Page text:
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The Cycle of Life: How to Find Abundance in Rotting Apples
When I think of the word abundance, my mind goes almost immediately to one of my favorite family fall traditions: Apple picking. Once a year, my daughter and I load up the car with snacks, water, and a friend or two, and head north in search of our annual fix of orchard-fresh apples.
Highlights of the trip typically begin as soon as we leave the city. We opt for scenic routes that afford us a panoramic view of nature in full flower. Colorful trees preparing for winter hibernation are offset against a brilliant, blue sky. We take note of the fresh produce stands and farmers' markets along the way. That way, we know we’ll return home laden with fat pumpkins, vibrant veggies, and free-range eggs.
At the orchard we fill our sacks with different varieties and compare notes on the fragrant goodies—slow-cooked applesauce, oatmeal-topped crisps, and cinnamon-scented pies—we’ll soon be whipping up. The whole day is a delicious reminder of the multitude of blessings in my life.
This year, something seemed a bit off.
Travel and work schedules delayed our excursion by several weeks, the consequence of which became evident from the start. The late autumn sky was overcast and a bit grey. The trees were past prime. Colors that usually resemble a new box of crayons on the first day of school were faded. Vivid reds, bright yellows, and brilliant oranges had given way to muted rusts and golds. Many trees had already divested themselves of leaves.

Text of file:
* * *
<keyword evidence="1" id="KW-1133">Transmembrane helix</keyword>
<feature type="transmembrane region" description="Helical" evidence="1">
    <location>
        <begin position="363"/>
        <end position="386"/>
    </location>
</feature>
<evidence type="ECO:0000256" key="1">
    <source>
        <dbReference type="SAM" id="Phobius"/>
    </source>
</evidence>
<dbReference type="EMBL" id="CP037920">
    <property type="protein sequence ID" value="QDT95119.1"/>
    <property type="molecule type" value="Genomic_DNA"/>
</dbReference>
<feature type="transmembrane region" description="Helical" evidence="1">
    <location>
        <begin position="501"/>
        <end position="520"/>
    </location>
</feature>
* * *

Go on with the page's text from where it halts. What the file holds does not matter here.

Our late timing was apparent at the orchard as well. We knew going in that the last of the 18 varieties at our orchard had peaked two weeks earlier. Still, it was a bit disappointing to see that many trees had been picked clean. While we were still able to fill our sacks, there were plenty of rows in which more apples lay on the ground than hung on branches. For a moment I experienced a twinge of regret over what we’d missed.
How Apples on the Ground Woke Me Up
As I pondered the piles of apples in various states of decay, I began to see the whole cycle of life on this orchard. I knew from the literature that the orchard would be collecting all of the fallen apples. Some would feed the livestock, the rest would return to the earth in the form of rich, organic compost that would nourish the earth for future harvests. What I initially saw as decay was actually going to sustain life. In fact, it was a harbinger of spring growth. This was the very heart of abundance!
On the drive home, I reconsidered the colors. While the sky was grey, it was a beautiful day, glorious in fact. The air was fragrant, crisp, and cool. The declining colors produced a beautiful tapestry of subtle shades. The afternoon sun shone through them, casting a golden, almost fairytale-like glow.
As to the limited variety of apple pickings compared to years past, my misdirected sense of loss was evident as soon as I looked into the ones I had collected. Dumping them on the ground to shoot the picture you see, revealed a sun-kissed collection of juicy, delicious fruit. And we did return with purple eggplants, vivid red tomatoes, and free-range eggs—blue ones, in fact!
Most important of all, my daughter and I created a splendid memory as we spent time together chatting, laughing, and mugging for selfies among the branches.
In short, there was nothing wrong with this glorious day save my very narrow framing of it. In retrospect, this was in every sense of the word, abundance personified.
Reprinted with permission from YogaLynn.com
Lynn Crimando, MA serves as the lead teaching mentor for YogaUOnline's Wellness Educator Program. She is a yoga teacher, C-IAYT Yoga Therapist, board-certified Health and Wellness Coach, and a Buteyko Practitioner. Lynn is certified by the National Academy of Sports Medicine as both a Certified Personal Trainer and a Corrective Exercise Specialist. She has a private practice in the New York City area and teaches ongoing classes on behalf of Health Advocates for Older People. To learn more about Lynn, visit her website: yogalynn.com.